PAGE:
That’s too bad. Today, there are a multitude of “mysterious” trades out there with practitioners who are regarded as highly skilled craftsmen who command – and deserve – high pay for the jobs they do. I’m talking about plumbers, electricians, stonemasons, crane operators and any number of people who work at highly skilled professions.

And yet, that distinction doesn’t apply to truck drivers, does it?

Read Roberts’ recipe for starting to repair the problem via  this link.

  • guest

    Fleets have always treated their drivers and the motoring public like Garbage….they only want profit…..they hire easily replaceable morons…who run over people and crush them year after year….the record is clear on this….is it supposed to Change??? The public despises trucks, truckers, trucking companies..for good reason….trucking has been the Bottom of the Barrel for a long time. PROFIT is King for the Shareholders and Owners of Fleets……Integrity of a DRIVER has never been thought of…..only Low Paid Chumps to make these greedy Pigs Rich…

  • guest

    The title of this piece says Fleets Can Lead The Way to respect for drivers?? hahahahahaha that is NEVER going to happen…they only want MONEY!!!!! They dont give a damn about ANY truck driver…once you understand THAT…you are living in the real world. lol…..Why would they even TALk about respect for chumps they Abuse and rip off?? The driver is only Part of the income equation for them..a factor of production……to heap VALUE on the chump is rediculous….Praise the chump?? You have Got to be kidding…actually the Undermine the Chump/driver…they work to LOWER the drivers self image, self esteem, and expectations of High Living…..thus the driver becomes complacent and satisfied with low pay and a life of Abuse….alot goes into Psych warfare against their SLAVE…slowly eroding his self image…and Manipulating the driver to accept Abuse….Fleets will NEVER go along with anything that does not fatten their Wallets. They have only Contempt for their slave/drivers……..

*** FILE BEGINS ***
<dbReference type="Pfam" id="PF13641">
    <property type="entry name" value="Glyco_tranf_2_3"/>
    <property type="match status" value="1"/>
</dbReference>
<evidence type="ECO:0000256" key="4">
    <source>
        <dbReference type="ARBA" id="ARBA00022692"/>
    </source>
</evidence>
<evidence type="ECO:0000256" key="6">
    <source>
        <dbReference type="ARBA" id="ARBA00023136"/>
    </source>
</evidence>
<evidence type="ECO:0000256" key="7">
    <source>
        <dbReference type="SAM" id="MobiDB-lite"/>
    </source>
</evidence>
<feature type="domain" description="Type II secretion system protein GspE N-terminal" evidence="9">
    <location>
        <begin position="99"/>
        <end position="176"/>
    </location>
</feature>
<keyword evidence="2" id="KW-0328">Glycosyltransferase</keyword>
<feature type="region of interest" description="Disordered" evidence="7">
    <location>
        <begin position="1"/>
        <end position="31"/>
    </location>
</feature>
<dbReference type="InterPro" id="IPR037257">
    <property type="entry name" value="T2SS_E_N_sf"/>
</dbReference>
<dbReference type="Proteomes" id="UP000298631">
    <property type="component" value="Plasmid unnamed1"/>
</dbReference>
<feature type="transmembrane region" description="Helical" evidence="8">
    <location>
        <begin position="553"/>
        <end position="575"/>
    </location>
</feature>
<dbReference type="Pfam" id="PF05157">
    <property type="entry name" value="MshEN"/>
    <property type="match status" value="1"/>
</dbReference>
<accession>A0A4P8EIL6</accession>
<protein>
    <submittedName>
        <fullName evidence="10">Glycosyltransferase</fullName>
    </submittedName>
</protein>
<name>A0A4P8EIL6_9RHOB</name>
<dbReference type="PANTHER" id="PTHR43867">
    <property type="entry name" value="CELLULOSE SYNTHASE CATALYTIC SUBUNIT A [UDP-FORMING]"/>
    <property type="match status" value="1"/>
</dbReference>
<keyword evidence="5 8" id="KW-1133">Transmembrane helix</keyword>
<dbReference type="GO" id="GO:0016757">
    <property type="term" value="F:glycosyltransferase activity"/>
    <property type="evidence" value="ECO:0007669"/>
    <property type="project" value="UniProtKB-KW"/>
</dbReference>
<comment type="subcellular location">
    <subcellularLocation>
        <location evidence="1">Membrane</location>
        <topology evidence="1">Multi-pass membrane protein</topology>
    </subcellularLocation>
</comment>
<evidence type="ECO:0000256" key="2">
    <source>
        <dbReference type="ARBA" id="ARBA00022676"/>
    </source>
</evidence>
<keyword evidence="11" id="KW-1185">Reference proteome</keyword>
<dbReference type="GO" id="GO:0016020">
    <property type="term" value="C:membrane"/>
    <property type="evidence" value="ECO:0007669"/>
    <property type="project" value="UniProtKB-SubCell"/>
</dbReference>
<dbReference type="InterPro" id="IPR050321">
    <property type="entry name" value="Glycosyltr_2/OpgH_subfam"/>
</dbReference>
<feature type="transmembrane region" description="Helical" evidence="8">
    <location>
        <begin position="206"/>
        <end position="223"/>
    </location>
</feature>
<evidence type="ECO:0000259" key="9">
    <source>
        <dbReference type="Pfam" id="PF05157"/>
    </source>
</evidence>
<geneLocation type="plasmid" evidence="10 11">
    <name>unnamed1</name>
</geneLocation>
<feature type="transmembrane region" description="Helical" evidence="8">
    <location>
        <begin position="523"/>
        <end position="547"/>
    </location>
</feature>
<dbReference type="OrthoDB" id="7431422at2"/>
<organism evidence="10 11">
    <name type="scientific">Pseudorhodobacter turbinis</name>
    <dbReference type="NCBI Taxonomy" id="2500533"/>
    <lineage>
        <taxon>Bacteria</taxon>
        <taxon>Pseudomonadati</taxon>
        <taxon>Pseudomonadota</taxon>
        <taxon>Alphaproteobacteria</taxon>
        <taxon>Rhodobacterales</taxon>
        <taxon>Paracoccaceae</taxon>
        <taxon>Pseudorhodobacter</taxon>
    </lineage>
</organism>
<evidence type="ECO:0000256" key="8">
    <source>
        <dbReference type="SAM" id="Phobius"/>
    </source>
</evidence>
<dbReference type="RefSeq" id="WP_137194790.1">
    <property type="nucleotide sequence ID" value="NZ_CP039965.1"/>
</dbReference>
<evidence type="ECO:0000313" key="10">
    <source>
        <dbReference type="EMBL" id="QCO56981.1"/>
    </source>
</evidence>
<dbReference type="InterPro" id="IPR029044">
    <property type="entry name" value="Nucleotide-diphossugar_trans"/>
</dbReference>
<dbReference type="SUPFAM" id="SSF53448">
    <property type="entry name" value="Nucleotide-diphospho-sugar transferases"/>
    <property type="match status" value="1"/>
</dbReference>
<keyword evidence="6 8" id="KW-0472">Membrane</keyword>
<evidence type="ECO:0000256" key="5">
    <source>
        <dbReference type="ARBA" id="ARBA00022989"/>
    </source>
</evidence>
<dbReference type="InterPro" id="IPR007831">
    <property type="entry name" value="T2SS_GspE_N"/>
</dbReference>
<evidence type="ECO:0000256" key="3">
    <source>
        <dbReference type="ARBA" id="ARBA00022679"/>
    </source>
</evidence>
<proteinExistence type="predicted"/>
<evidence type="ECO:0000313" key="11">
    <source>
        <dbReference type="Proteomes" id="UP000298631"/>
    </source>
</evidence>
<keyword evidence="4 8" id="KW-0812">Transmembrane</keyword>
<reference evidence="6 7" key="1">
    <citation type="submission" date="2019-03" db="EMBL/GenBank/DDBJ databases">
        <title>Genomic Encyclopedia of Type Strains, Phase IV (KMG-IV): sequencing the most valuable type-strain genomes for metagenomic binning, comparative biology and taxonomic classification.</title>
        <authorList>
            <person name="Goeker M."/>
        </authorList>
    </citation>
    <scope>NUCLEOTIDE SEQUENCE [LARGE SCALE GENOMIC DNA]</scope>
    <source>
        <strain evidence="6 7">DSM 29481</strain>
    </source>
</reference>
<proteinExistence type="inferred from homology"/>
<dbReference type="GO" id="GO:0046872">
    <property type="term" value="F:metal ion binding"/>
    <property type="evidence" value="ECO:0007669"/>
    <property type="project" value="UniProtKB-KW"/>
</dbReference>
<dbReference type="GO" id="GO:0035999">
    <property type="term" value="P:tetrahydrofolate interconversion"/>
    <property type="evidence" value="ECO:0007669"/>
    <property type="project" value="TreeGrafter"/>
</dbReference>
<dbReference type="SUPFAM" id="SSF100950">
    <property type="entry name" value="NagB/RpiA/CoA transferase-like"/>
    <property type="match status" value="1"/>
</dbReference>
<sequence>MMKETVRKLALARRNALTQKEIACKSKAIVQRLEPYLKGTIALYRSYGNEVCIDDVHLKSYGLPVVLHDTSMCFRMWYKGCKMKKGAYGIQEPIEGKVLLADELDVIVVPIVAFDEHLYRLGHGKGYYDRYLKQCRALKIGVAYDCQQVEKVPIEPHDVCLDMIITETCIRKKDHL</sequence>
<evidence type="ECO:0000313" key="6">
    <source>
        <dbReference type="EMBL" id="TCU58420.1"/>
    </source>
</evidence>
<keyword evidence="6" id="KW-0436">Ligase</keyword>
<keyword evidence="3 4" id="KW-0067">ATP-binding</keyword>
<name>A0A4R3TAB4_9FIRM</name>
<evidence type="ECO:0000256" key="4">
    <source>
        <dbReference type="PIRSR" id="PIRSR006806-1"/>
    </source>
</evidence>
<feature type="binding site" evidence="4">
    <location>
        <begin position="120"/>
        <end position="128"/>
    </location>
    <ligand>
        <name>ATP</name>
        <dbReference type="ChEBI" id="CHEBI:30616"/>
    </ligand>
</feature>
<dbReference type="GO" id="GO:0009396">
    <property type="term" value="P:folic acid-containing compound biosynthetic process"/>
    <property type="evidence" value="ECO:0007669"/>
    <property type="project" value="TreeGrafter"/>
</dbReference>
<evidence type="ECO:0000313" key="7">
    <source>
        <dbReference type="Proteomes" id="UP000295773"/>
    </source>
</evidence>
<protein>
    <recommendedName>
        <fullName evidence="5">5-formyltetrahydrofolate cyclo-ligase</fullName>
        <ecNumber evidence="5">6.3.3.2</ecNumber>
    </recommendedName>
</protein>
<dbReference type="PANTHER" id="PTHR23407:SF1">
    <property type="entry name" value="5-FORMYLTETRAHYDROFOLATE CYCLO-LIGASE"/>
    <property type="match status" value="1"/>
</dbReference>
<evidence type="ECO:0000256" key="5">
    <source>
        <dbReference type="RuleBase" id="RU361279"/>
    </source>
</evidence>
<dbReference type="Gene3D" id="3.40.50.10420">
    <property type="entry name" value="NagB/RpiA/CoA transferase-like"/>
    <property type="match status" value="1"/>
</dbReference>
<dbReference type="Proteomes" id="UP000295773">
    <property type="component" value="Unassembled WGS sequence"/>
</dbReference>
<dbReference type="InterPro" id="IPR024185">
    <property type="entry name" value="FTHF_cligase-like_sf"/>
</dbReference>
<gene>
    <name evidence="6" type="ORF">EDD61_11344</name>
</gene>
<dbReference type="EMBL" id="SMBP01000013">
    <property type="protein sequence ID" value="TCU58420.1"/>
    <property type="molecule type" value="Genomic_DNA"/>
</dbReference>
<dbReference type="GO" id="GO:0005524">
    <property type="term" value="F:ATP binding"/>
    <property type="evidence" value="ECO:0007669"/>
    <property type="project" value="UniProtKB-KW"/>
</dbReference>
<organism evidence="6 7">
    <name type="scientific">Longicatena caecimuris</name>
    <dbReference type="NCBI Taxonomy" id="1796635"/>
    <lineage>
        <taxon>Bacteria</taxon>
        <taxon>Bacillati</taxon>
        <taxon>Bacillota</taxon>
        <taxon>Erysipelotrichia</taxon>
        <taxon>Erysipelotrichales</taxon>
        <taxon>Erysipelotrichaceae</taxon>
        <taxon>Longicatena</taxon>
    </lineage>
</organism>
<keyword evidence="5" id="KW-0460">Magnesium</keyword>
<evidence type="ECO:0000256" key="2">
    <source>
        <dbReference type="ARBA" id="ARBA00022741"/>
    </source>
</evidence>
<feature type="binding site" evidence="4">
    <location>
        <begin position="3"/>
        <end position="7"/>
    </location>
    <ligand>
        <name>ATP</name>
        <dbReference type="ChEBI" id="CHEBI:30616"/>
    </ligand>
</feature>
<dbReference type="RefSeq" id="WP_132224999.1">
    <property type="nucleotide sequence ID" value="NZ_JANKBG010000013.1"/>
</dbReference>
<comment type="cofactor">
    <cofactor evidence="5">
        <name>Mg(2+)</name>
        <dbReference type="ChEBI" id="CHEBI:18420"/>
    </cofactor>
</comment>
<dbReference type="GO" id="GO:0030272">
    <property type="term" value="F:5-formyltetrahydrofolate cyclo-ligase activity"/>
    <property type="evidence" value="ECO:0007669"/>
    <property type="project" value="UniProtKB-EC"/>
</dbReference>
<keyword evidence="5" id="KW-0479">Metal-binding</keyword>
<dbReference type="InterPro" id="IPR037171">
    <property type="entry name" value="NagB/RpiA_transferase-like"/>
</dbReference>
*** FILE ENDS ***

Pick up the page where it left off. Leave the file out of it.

• Kenneth A. Richards

    It all started to change in the early 80s when to start driving trucks all one had to do was go to a truck driving school. No more were the old ways of driver training being used. When I started I had to get an older driver to take me on as a relief driver. For the first year of my career I basically worked for expenses to learn the trade. Now you pay $5 or $6 thousand dollars for your license then spend 6 weeks training then you are a truck driver.

  • Zehnhund

    We have several serious issues throughout the trucking industry. This is one affected by several factors in the industry and several outside it.